When Dusty Baker announced his retirement from managing right after the Houston Astros' 2023 season ended, it wasn't completely out of nowhere. Dusty had given hints over the last year that he was contemplating hanging it up. At 74 years old, he was at the age when a lot of coaches decide to call it quits and enjoy time with their families away from the grind of 162 game seasons.
Things did get a little weird afterwards, however. Dusty would explain that one factor in his decision to retire was that he was tired of all the scrutiny from the media and "bloggers and tweeters" regarding the decisions that he was making as manager and didn't want to deal with it anymore. Again, his position is understandable even if also lacks a certain amount of self-awareness that some of the decisions he made DID require some level of scrutiny.
However, an interesting development happened a couple days ago when it was revealed that Dusty was rejoining the Giants' organization as a special assistant and it may indicate that there was more that went into his decision to retire than it initially appeared.
Did Dusty Baker leave the Astros because he saw a big transition coming?
It always seemed strange that 74 year old Dusty Baker was seemingly up late at night reading mean tweets about him from folks with 50 followers and a bunch of numbers in their handles. Being under a microscope and criticized for one's decisions in the manager's chair is par for the course everywhere and Dusty knew what he was signing up for given his history in some pretty big markets.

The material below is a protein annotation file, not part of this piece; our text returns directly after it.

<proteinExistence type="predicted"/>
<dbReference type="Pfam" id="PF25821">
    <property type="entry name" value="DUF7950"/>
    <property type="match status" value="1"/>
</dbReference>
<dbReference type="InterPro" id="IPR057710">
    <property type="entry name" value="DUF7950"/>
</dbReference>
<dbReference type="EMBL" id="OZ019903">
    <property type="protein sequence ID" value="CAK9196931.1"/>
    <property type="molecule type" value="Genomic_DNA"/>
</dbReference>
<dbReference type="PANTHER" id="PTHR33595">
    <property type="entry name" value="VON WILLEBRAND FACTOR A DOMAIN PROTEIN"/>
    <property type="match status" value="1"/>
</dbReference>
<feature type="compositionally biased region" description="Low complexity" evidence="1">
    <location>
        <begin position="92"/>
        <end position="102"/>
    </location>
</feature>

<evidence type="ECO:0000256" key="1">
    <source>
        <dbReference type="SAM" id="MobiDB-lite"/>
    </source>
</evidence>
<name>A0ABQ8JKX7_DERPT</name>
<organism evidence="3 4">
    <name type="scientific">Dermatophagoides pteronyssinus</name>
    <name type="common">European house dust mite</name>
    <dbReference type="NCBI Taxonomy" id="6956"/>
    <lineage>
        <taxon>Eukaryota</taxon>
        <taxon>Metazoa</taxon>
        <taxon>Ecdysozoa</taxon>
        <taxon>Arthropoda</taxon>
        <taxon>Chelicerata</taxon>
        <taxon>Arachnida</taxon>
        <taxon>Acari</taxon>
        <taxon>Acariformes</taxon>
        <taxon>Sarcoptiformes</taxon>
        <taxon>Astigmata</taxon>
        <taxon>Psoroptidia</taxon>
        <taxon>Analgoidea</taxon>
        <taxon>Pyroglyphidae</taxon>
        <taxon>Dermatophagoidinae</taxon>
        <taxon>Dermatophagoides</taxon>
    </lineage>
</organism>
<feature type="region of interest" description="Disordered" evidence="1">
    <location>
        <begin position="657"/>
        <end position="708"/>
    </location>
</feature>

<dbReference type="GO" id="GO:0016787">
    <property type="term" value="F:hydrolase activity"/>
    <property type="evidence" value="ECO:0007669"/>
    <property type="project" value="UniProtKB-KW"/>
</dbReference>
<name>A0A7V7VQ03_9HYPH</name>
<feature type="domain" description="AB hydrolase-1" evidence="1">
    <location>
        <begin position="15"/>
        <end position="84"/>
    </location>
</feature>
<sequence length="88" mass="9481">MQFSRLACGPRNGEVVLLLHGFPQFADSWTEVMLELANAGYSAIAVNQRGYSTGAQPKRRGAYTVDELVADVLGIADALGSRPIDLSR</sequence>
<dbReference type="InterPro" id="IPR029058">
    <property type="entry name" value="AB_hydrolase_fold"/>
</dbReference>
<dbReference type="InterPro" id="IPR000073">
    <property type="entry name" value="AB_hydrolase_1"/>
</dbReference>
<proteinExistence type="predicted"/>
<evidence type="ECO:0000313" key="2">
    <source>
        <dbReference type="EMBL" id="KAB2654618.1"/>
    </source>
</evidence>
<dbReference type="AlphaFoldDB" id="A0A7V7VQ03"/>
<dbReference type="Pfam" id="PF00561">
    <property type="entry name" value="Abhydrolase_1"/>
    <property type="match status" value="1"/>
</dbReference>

Dusty's new job will certainly not be as demanding as managing as he lives in the area and he won't have nearly as many day-to-day responsibilities. He will also not have to deal with questions from the media which should be a nice bonus. At his age, no one would blame him for wanting to take things a bit slower and stay around the game especially with an organization that he is very familiar with.
However, giving up a prime manager spot for one of the best teams in all of baseball to stick in baseball in a lesser role with a worse team somehow doesn't pass the smell test. What does make sense is that Dusty probably knew that a big chunk of the Astros' core in Alex Bregman, Jose Altuve, Kyle Tucker, and Framber Valdez are set to hit free agency soon and that the team had little payroll room to make big moves to contend. Dusty excels at a number of things, but he most certainly doesn't thrive in any sort of rebuilding environment.
When you combine all of that with where Dusty is in his life and some obvious disdain for anyone questioning his judgment and you have a perfect storm that ultimately led to his departure. One can only hope that Dusty's decision works out for both sides in the long-term.